Interest Groups

IndyBar Bench Bar Conference Celebration of the Juneteenth Holiday: The Spirit of Our Journey - Criminal Justice News

Get the news you want the way you want it: click the RSS button in the right corner to add this feed to your RSS reader, or click here to subscribe to this content. By subscribing, you’ll find this news on your Member Account page, and the latest articles will be emailed to you in your customized IndyBar E-Bulletin e-newsletter.

Criminal Justice News

Posted on: Apr 27, 2021

By Judie Hawley Conley, Conley and Associates

This year’s IndyBar Bench Bar Conference promises to be one of both legal education and an opportunity for fun and networking. The culminating event to close Bench Bar will be "A Celebration Of The Juneteenth Holiday: The Spirit Of Our Journey." Our goal is to provide insight into the generational and regional differences experienced between Black and white attorneys and judges based on race. We hope to stimulate thought-provoking discussion and raise the awareness of the Juneteenth holiday for those members to whom it may not be familiar. The IndyBar is committed to increasing its efforts in the area of diversity and inclusion, and this Juneteenth celebration is a part of those efforts.

Juneteenth is the oldest nationally celebrated commemoration of the ending of slavery in the United States. Thanks to the efforts of the late Honorable Representative William Crawford and other statewide legislative, religious and community leaders, Indiana became the 34th state to approve a resolution celebrating the Emancipation Proclamation and urging the establishment of June 19 as Juneteenth National Freedom Day. Juneteenth is currently recognized by 47 states and the District of Columbia as a state holiday or observance. It celebrates the emancipation of those who had been enslaved in the United States.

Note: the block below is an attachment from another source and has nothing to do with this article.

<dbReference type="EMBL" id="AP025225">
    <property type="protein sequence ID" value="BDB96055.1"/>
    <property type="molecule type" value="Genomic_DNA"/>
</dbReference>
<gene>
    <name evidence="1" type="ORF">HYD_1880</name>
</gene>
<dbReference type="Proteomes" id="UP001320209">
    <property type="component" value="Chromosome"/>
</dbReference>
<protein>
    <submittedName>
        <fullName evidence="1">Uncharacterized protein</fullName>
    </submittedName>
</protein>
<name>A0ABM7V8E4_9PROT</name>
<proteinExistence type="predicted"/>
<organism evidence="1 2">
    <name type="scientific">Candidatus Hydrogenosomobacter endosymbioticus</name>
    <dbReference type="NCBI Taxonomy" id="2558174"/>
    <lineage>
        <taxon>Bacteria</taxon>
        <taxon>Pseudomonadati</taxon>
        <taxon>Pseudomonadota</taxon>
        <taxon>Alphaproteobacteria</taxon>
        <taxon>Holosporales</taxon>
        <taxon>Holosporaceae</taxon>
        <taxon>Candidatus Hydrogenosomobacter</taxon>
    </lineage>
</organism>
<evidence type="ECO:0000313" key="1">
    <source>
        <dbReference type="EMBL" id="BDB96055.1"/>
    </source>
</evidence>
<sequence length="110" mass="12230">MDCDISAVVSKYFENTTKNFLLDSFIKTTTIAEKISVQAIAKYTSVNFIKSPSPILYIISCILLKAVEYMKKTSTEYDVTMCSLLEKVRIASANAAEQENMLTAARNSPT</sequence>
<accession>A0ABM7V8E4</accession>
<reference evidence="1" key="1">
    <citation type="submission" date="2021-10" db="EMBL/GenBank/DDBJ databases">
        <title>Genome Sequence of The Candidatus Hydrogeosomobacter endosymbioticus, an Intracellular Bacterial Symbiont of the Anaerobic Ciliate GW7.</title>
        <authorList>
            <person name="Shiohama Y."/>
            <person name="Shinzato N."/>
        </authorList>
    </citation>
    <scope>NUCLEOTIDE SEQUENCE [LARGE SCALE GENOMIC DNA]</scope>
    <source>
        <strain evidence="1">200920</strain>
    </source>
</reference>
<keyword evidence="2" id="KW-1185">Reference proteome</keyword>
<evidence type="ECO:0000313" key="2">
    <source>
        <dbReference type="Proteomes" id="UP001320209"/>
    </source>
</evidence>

Originating in Galveston, Texas, it is now celebrated annually on the anniversary date of the June 19, 1865 announcement by Union Army General Gordon Granger, proclaiming freedom from slavery in Texas. It is not officially recognized by the federal government, although the Senate unanimously passed a resolution in 2018 in honor of the day. Legislation has been introduced in Congress several times to make it either a National Day of Observance or a fully recognized federal holiday. 

Today, Juneteenth commemorates Black freedom and emphasizes education and achievement. It is a day, a week, and in some areas, a month marked with celebrations, guest speakers, picnics and family gatherings. It is a time for reflection and rejoicing, assessment and self-improvement and for planning the future. Its growing popularity signifies a level of maturity and dignity in America long overdue. In cities across the country, people of all races, nationalities and religions are joining hands to truthfully acknowledge a period in our history that shaped and continues to influence our society today.

Under the dynamic leadership of IndyBar President Jimmie McMillian, we're celebrating Juneteenth at Bench Bar to bring awareness to our members about this significant piece of history. More importantly, the Juneteenth workshop session will highlight and recognize the experiences and significant contributions that Black attorneys have made to our legal community.

Juneteenth and the emancipation celebration includes all races, ethnicities, religions and nationalities. It is a time for reconciliation and coming together as all citizens across the country acknowledge a period in our history that has influenced our society, and it continues to advance the ideals of liberty and justice for all.

You can see the full agenda for this year's conference here and register to attend here. See you June 17 in Louisville at Bench Bar!


Indianapolis Bar Association (IndyBar) est. 1878 | 4,536 Members (as of 2.11.21)